Simply mash the brake pedal with the left foot, bury the throttle, wait for the revs to start bouncing at around 2,000rpm and then release the brakes. The acceleration hits you in the kidneys like a sledgehammer.

Honda refuses to release official 0-62mph sprint figures, but we would happily wager that it’s under 3-seconds. Top speed is somewhere around the 200mph mark.

Cruise missile

The new NSX is a true track day weapon, with its hybrid powertrain offering ballistic acceleration out of corners and its trick direct yaw control doing its best to make fools look like F1 heroes.

There’s enough movement at the rear to still make it a challenge when pushed, but it inspires confidence and constantly teases the driver to take corners faster and get on the power earlier. The grip levels are fantastic.

Even so, the neat footprint and great visibility make it really easy to live with everyday. Parking is a doddle and it feels small enough to attack a winding B-road without worrying about oncoming traffic.

Plus, the selectable modes mean it can settle down and become a comfortable motorway cruiser when the mood takes. Granted, the V6 does drone on a bit in anything but ‘Quiet’ mode, but that’s just a good excuse to slip it in ‘Sport+’ and give it the beans.

The only downside? There’s no way to tweak the modes for personal preference. We’d love to have the exhaust note blaring and the steering at its sharpest, but the suspension set to comfort when tackling the bumpier roads of Britain, but it’s not possible… yet.

Cabin fever

For such a technologically accomplished vehicle, the NSX is a bit of a disappointment inside the cabin. Hop out of an Audi R8 or Porsche 911 and the Honda looks dated – and that Garmin sat-nav is borderline atrocious.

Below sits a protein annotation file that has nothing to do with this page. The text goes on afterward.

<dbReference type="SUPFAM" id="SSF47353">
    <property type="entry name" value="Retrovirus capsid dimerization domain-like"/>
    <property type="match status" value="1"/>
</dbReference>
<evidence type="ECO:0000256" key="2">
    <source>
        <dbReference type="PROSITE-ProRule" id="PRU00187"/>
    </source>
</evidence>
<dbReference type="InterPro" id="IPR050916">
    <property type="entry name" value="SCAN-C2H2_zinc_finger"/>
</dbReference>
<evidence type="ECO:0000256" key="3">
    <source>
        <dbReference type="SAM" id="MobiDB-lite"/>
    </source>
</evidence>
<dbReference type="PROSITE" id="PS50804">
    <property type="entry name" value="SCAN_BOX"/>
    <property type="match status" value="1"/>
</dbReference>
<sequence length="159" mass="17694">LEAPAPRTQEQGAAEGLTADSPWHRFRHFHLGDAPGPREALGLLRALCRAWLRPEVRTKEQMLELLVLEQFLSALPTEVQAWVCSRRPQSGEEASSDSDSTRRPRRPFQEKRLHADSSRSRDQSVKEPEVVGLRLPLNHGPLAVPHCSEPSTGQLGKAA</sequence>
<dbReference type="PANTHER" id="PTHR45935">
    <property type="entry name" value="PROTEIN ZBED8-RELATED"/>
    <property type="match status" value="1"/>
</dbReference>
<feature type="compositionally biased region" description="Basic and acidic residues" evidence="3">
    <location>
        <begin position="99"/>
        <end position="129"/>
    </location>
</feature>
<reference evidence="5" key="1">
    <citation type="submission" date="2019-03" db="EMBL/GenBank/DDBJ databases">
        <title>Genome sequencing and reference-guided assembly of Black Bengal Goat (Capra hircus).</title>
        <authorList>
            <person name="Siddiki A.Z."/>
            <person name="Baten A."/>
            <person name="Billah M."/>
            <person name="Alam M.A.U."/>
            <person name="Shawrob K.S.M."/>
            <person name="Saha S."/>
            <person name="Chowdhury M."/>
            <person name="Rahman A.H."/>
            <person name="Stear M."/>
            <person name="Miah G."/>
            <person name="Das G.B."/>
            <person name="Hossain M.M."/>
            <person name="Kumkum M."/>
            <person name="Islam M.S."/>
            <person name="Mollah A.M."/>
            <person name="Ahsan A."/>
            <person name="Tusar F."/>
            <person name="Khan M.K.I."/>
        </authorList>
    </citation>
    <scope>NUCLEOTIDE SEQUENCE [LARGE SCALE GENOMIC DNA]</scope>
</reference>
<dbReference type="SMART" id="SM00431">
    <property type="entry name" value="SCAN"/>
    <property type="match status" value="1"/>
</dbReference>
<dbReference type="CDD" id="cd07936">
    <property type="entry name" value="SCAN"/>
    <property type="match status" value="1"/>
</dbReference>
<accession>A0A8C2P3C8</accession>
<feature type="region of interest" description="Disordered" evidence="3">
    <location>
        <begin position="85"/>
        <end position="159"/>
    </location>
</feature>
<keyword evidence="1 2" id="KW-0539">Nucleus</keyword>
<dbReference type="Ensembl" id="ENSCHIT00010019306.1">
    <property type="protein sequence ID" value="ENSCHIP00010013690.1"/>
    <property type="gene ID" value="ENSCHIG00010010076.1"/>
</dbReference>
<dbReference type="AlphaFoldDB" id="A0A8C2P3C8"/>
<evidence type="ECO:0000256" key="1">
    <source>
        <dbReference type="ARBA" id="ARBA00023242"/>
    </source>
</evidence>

Granted, savings had to be made somewhere, and the cheap plastics, fiddly touch screen display and basic switchgear are testament to this point. Still, even the stereo sounds tinny, and at £137,950, we’d want a little bit more for our money.

A mid-life refresh will undoubtedly introduce Honda’s next generation human machine interface, so for those keen on creature comforts, it could be worth waiting.

Honda NSX initial verdict

If this write-up has tempted you to break out the credit card, good luck – the UK’s first allocation of 60-odd cars has sold out and the next couple of years are pretty much accounted for, which comes as no surprise because this thing is an engineering masterstroke.

Yes, it may sport an underwhelming cabin and rubbish storage space, but it offers something very different to this ‘entry-level’ supercar market.

Its track prowess smacks of the Nissan GT-R, harnessing the latest tech to ensure it goes around a circuit as efficiently as possible. The cutting-edge powertrain and selectable driving modes make it very easy to live with every day too.

This may not be a true game changer like the original NSX, then, but if Ayrton Senna were alive today, he’d most certainly have one of these in his garage.

Tech specs

Engine 3.5l turbocharged V6 + electric motors
Transmission 9-speed DCT
Power 500bhp @6,500rpm (petrol engine only), 573bhp with electric motors
Torque 4066lb ft @2,000-6,000rpm (petrol engine only), 476lb ft with electric motors
Weight 1763kg
Fuel economy 28.0 MPG (combined)
Emissions 228g/km
Profile image of Leon Poultney Leon Poultney Freelance Automotive and Tech Writer


Relentlessly covering the automotive industry for as long as I can remember. Loving nothing more than vintage cafe racer motorcycles, tech-laden cars and VW Camper Vans.A published writer for various outlets of varying degrees of cool. If I'm not geeking out about the latest turbocharger or swotting up on hybrid powertrains, I can be found bobbing around in the sea on a surfboard pretending to be good at wave-sliding. Or just walking the dog. 

Enable referrer and click cookie to search for eefc48a8bf715c1b ad9bf81e74a9d264 [] 2.7.22